huge garden spider, affectionately named, "Itsy"
(August 7, 2004)
Elders / photo by me
while tending our gardens (vegetable AND flower) here, I got truly
angry over our third year of Hill County locust plagues (actually,
Jerusalem locusts, of all things....), and, trying to be careful among
the blooms and veggies, I walked, with each successive footstep
forward I made creating dust clouds of locusts flying in all
directions. Days before I had noticed another annual visitor to
the gardens, a HUGE (see photo above) black and yellow garden spider,
who rebuilds her web each year in order to catch such late summer
garden pests by constructing a strong sticky net usually just inches
above my head, somewhere in our yard. Once or twice I have
unhappily run into her web
while mowing. She has, though, as a consequence over time learned
build it higher and higher up. Last week my neighbor Nancy and I
stumbled into it unsuspecting as we strolled the yard, admiring the
year's crop of cantaloupes. Our startling encounter had left
Itsy's web somewhat subsequently mangled, but she repaired it
promptly, though not completely.
I later apologized to Itsy, and that night, upon discovering a dried
out locust carcass on our back deck, delivered the corpse to her web in
act or half-contrition. Well, Itsy was on that dead locust faster
than I could blink, and as she began spinning her culinary cocoon with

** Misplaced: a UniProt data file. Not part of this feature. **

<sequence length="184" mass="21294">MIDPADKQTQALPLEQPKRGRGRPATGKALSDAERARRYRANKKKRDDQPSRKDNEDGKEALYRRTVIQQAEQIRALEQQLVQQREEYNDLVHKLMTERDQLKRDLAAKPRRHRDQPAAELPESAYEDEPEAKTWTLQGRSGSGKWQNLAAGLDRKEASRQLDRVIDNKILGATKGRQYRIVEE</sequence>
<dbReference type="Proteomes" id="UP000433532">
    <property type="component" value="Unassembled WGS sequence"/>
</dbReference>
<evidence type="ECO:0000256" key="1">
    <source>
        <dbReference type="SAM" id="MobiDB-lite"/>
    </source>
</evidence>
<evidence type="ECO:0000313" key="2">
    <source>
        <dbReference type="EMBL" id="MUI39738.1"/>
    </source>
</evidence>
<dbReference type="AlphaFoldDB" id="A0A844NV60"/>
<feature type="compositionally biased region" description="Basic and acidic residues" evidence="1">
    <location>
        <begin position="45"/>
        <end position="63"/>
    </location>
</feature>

I slunk away-- feeling somewhat guilty for tossing
another one of God's creations away like refuse---not unlike the Senate
Anyway, there I
stood yesterday, thigh deep in stems, gazing across what looked to be
acre of recently defoliated ground-covering Vinca where the locusts
grasshoppers play and jump hither and yon with quintessential
abandon---and seeing them proved
to be my last straw; I snapped.
Up I scooped one of those ugly brown
things into my eager hands, and--marching over to Gene's and my little
apple tree where Itsy's half shredded web lay in wait--flung that
locust into Itsy's clutches faster than Nolan Ryan's
"I'll show you!" I thought
with blinding rage. "And let
your unhappy demise be a warning to all the others!!!"
But I had barely
gotten out those words, when I saw in utter amazement the locust
sailing right through a tattered hole in Itsy's web, where it then
plummeted unto the soft green grass on the other side of the yard just
beyond our apple tree. And there that locust did lay,
stunned indeed from its unscheduled flight.
proceeded across the yard and around the tree, picked up the locust up
in my hand, resumed my position upon the mound and hurled again, this
time aiming for the "sweet spot" -- Itsy's own corner in the web where
the stitches were tighter and escape holes fewer. And I fired....
Well, don't you know, that grasshopper just kept on a goin' like there
was no web there at all, whereupon Itsy subsequently climbed up into
tallest point of her web and sat there, shivering inexplicably. This nearly made me pop
my cork. So, around the tree I marched once more, scooping up the
dazed locust into my right hand, then stomping back to and
original position beneath our apple tree, I fired that locust into
But I was not to be
avenged. That grasshopper, now utterly limp from multiple midair
hurls, sailed effortlessly past Itsy seated there in her corner,
and--snagging on a single sticky silken thread--dropped down a ways,
and dangled there in midair inches below Itsy's fangs. The
convicted, now exhausted from its travails, wiggled and swung
halfheartedly, while Itsy in a most puzzling display of seeming
indifference, sat impassively just above the locust's head. That
little bug swung there gently in the breeze for what seemed like ten
minutes while the spider sat motionless just above it and me.